https://scontent-lga3-1.xx.fbcdn.net/v/t1.0-9/23316841_1353656414740969_5904752801940424929_n.jpg?oh=b4e8615a1308819c0c86f8e932bce6ce&oe=5A9F821C

The progressives who cried bigotry

Every now and again I come across a fantastic article the warrants posting here; I recently came across one in the The Week which, I thought, was pretty insightful. Be edified.

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It is difficult not to enjoy the liberal outrage being generated by the so-called “Nashville Statement,” a brief, fairly boring manifesto on marriage recently issued by an evangelical Christian body called the Council on Biblical Manhood and Woman. Here’s a sample:

We affirm that God has designed marriage to be a covenantal, sexual, procreative, lifelong union of one man and one woman, as husband and wife, and is meant to signify the covenant love between Christ and his bride the church.

We deny that God has designed marriage to be a homosexual, polygamous, or polyamorous relationship. We also deny that marriage is a mere human contract rather than a covenant made before God. [Nashville Statement]

As far as Christian defenses of marriage go, this is tame stuff. Still, I understand why super-woke outlets like Salon are comfortable referring to the document as “bigotry-filled” and glibly pretending that any real Christian would surely disagree with its claims about morality. These websites also pay writers to insist that wrestling GIFs are threats of violence and that allowing male teenagers to compete in female athletic competitions is unremarkable. For those engaged in such work, clear thinking with rigorous categories and definitions is a professional liability. They accept emotion, feigned or otherwise, as the only genuine moral currency. They are geniuses who can simultaneously maintain that “male” and “female” are artificial socially constructed distinctions to which no meaningful predicates can be attached — that there is no such thing as being a man or a woman per se — and that it is possible for a woman, something that in essence does not exist, to be trapped in a man’s body.

But it’s not just the restless young piling on the Nashville Statement. So too are the bandwagoning would-be woke neoliberal Baby Boomers who insist that a basic assumption which they have held for most of their now-long lives — namely that same-sex marriage is an oxymoron, like married bachelorhood — is now rank bigotry. In 10 years when polygamy is legalized by fiat, they will rail in their creaking voices against “polyphobes” or some similarly monstrous coinage. Their recent decision to call those of us who insist that marriage is a covenant between men and women “bigots” is ludicrous, predictable, and somewhat grimly amusing.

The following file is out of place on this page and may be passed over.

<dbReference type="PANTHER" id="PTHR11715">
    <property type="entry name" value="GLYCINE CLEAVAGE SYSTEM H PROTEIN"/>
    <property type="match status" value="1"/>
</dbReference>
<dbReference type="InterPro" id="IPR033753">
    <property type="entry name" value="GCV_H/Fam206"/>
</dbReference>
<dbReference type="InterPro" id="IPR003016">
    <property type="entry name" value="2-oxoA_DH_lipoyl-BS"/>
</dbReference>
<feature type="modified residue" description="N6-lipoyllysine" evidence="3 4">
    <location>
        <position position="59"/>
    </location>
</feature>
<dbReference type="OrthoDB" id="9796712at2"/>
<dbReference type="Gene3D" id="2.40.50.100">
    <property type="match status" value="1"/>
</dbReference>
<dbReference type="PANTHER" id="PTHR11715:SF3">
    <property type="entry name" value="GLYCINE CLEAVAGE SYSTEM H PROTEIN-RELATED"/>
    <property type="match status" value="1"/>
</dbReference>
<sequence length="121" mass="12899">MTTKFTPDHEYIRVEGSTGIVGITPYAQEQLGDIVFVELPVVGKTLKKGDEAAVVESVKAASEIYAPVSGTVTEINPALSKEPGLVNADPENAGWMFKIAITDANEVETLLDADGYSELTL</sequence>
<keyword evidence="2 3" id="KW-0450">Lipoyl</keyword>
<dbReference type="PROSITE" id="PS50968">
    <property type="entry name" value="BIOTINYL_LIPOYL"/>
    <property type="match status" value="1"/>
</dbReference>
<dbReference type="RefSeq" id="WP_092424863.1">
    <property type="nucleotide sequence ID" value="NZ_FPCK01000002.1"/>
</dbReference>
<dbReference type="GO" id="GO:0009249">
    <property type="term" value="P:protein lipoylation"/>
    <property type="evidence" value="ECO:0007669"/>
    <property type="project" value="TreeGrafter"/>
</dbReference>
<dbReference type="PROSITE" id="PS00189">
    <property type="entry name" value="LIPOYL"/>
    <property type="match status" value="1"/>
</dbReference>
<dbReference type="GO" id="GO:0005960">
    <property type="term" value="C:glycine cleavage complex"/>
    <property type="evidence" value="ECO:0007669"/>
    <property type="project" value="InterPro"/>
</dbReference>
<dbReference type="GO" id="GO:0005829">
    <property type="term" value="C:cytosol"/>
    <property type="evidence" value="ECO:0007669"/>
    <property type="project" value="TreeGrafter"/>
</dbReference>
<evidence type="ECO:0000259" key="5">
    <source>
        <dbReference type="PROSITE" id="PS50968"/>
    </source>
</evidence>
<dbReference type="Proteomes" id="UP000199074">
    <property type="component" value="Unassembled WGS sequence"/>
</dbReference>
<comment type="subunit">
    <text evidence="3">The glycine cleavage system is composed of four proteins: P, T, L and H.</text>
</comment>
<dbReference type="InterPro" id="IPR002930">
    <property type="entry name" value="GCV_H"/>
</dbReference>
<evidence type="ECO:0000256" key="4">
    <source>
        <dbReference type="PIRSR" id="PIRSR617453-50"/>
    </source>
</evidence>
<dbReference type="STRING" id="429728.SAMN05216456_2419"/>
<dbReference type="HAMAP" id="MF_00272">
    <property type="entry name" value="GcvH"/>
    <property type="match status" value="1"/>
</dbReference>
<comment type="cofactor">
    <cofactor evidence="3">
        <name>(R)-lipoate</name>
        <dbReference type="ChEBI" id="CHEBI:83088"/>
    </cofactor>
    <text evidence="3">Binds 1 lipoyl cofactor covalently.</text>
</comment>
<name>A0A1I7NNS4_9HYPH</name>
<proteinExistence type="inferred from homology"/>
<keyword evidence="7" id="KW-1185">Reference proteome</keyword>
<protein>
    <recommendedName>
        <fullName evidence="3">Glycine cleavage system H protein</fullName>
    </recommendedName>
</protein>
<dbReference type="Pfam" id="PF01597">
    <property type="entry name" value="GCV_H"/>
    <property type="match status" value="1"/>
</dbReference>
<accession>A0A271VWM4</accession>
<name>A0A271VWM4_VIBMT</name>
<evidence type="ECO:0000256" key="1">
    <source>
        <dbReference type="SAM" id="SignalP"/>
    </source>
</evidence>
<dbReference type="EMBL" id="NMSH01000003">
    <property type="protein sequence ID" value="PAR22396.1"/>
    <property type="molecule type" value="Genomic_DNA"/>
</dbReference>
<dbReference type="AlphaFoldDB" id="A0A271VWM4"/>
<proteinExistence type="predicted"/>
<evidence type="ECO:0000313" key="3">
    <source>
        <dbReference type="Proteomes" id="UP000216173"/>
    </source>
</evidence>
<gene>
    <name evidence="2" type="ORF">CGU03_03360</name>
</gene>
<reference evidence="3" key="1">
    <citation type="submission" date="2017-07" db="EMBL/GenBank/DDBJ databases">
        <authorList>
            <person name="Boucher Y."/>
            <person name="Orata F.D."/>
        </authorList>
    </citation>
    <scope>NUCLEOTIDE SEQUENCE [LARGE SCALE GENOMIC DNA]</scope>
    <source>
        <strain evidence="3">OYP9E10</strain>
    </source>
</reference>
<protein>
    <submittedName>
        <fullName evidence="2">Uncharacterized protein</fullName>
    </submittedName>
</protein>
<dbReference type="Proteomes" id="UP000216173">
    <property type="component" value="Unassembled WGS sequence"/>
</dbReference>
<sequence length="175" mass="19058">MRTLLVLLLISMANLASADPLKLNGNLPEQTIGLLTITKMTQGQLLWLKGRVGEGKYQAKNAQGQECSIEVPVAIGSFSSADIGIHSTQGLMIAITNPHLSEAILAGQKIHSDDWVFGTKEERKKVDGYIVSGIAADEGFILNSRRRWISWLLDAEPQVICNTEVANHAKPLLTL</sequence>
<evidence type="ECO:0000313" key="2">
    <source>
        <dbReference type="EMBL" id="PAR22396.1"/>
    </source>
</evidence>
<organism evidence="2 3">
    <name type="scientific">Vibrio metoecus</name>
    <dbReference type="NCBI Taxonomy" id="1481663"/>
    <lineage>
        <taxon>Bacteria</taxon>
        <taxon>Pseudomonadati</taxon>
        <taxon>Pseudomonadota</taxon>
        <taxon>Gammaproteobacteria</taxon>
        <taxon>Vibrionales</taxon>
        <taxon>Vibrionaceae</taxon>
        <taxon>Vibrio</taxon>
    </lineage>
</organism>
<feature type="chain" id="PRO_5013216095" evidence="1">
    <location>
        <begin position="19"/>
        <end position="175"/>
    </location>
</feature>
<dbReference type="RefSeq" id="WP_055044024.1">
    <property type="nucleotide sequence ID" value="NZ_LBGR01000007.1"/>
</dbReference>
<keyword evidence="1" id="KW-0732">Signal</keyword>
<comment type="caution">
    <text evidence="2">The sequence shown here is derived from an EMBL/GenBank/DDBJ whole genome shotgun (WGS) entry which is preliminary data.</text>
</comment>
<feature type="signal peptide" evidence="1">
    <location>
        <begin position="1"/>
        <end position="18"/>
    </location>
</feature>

It’s also entirely correct. In the eyes of the world, faithful Christians will always be bigots.

But if the Nashville Statement is “bigoted,” then the target of the council’s animus is much wider than its critics, juvenile and geriatric, will allow. It is bigoted not only against same-sex marriage, but against participation in what used to be called “the marital act” outside of its proper context, namely that of lifelong exclusive marriage designated by God for the avoidance of sin and the conferral of those graces necessary for resisting it. It is, therefore, by extension bigoted against divorce and the fallacious assumption that it is possible for those whose spouses live to marry again and against polygamy and concubinage. It is bigoted against the unnatural practice of what was once called “self-abuse,” against onanism and (though its drafters may not like having this pointed out) contraception. It is bigoted against willful delight in lust, against pornography. It is bigoted against any denial of the efficacy of God’s grace and his infinite mercy for the hearts of the contrite. It is bigoted, in other words, against sin.

If this is bigotry, then all Christians are bigots.

Those halcyon periods when the spirit of the Gospel has not disgusted the zeitgeist, when our religion has not outraged the powers and principalities, the rulers of the darkness of this world, have been brief and lucid intervals. If hating sin is bigotry, then may the Immaculate Heart of Mary strengthen us in our rank prejudice not only against these sins of the flesh, but against greed, blasphemy, the occult, irreligion, murder, lies, gossip, calumny, hatred, despair, and all sins mortal and venial.

Of course, it should go without saying that hating sin is not the same thing as hating sinners, much less condoning violence or uncharitable words. All Christians must condemn such things.

But it does seem to me rather late in the game for the Nashville framers to be taking up arms against the legalization of same-sex marriage. Its appearance was a predicable consequence of Protestant acquiescence with divorce, contraception, fornication, various disordered practices among married couples, and other evils. Unmoored from religious morality, marriage necessarily becomes a meaningless civic designation. Reversing Obergefell would be a good thing; it would not be enough to restore the legal status of marriage in this country to one in keeping with their own convictions.

For the foreseeable future, our bigotry looks like a losing game.

By Matthew Walther and published in The Week on August 31, 2017 and can be found here.